CUH Logo

Mobile menu open

Full lung function test

Patient information A-Z

Lung function test equipment including the body plethysmograph which is a glass cabinet in which the patient sits
Lung function test equipment including the body plethysmograph which is a glass cabinet in which the patient sits

Why am I having a full lung function test?

A full lung function test is performed when your doctor wants to determine if there are any functional abnormalities taking place within the lung.

What is a full lung function test?

A full lung function test comprises three different tests; spirometry, single breath gas transfer and body plethysmography.

These tests each look at a different aspect of your lung function, which are:

  • the total size of your lungs
  • how well oxygen gets from the lungs into the blood
  • how well you can get air in and out of your lungs

Who performs a full lung function test?

Full lung function tests are performed for either diagnostic or monitoring purposes. They can be performed on patients of all ages from five years upwards.

What does a full lung function test involve?

Body plethysmography

During body plethysmography you will be asked to sit inside a cubicle with the door closed throughout the test. Please note the door is not locked and can be opened voluntarily at any point if required.

First of all, we will wait for one minute to allow the temperature to settle. You will then be asked to breathe slightly quicker than normal on the mouthpiece whilst holding your cheeks and with a peg on your nose. After 30 to 60 seconds a shutter will block the mouthpiece for two seconds. During this time, you will be asked to pant softly against the blockage. After two seconds, the shutter will lift and you will then be asked to breathe in fully and then blow all the way out to empty your lungs in a controlled manner, like a sigh. The test finishes with a big breath back in to full.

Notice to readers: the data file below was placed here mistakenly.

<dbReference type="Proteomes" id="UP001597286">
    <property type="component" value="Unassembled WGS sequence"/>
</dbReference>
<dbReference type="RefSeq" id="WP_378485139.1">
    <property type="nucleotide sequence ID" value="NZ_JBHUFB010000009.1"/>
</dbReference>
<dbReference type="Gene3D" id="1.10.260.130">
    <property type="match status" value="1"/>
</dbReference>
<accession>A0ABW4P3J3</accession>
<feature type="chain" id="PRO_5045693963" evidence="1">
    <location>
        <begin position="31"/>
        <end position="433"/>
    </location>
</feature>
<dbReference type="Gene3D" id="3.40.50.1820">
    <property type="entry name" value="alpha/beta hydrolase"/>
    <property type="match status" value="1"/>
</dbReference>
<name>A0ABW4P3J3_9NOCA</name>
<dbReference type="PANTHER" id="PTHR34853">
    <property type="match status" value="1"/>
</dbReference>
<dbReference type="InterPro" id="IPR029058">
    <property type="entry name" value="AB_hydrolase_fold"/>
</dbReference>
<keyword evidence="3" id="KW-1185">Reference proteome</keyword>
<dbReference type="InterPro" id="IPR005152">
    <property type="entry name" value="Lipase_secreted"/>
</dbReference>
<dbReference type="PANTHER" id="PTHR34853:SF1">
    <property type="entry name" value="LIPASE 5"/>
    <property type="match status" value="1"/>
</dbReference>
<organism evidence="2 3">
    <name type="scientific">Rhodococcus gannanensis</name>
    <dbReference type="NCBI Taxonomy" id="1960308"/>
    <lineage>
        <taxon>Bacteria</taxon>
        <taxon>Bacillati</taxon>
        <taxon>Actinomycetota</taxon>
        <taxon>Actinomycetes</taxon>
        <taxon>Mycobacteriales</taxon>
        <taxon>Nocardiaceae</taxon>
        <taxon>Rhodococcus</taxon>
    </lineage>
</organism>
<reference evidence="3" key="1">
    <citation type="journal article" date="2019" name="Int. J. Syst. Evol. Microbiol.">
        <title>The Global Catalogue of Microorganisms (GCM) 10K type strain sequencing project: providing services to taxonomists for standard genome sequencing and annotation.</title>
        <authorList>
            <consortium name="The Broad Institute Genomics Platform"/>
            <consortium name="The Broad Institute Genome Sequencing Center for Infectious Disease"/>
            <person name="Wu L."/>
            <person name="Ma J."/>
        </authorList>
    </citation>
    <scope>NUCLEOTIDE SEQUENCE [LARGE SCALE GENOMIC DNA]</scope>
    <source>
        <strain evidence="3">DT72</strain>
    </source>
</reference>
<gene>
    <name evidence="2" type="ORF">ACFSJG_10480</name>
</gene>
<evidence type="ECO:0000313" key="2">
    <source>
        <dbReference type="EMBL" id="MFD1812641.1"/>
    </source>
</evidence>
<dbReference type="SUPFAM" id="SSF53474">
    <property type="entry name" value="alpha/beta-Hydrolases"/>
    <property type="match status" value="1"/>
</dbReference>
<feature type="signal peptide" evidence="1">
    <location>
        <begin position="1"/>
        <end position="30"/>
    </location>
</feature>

Single breath gas transfer

For the single breath gas transfer test, you will be asked to breathe normally on the mouthpiece, with your lips creating a tight seal and a peg on your nose. You will then be instructed to blow all the air out of your lungs until they are completely empty. Then you will be asked to take a breath in until your lungs are as full as possible and hold your breath for up to 10 seconds. Finally, you will blow out till empty, keeping your lips tight throughout.


Spirometry consists of a breathing technique from completely full lungs emptying all the way down. You may be asked to do this at different speeds.

Firstly, we will ask you to breathe normally through a mouthpiece and then take in as big a breath as you can. When we see that you are completely full, we will then ask you to either blow the air out like a sigh or blast the air out as quick as you can until your lungs are empty. Once they are empty we will ask you to breathe back in as fast as possible until your lungs are full.

During the fast test it is important that the initial blast is as sharp as possible. You will be required to repeat the test for accuracy purposes.

You may also be asked to perform spirometry again 20 to 40 minutes after using an inhaler. This is to assess whether the inhaler allows you to blow the air out any quicker. This can add up to 45 minutes to the tests.

If you cannot attend your appointment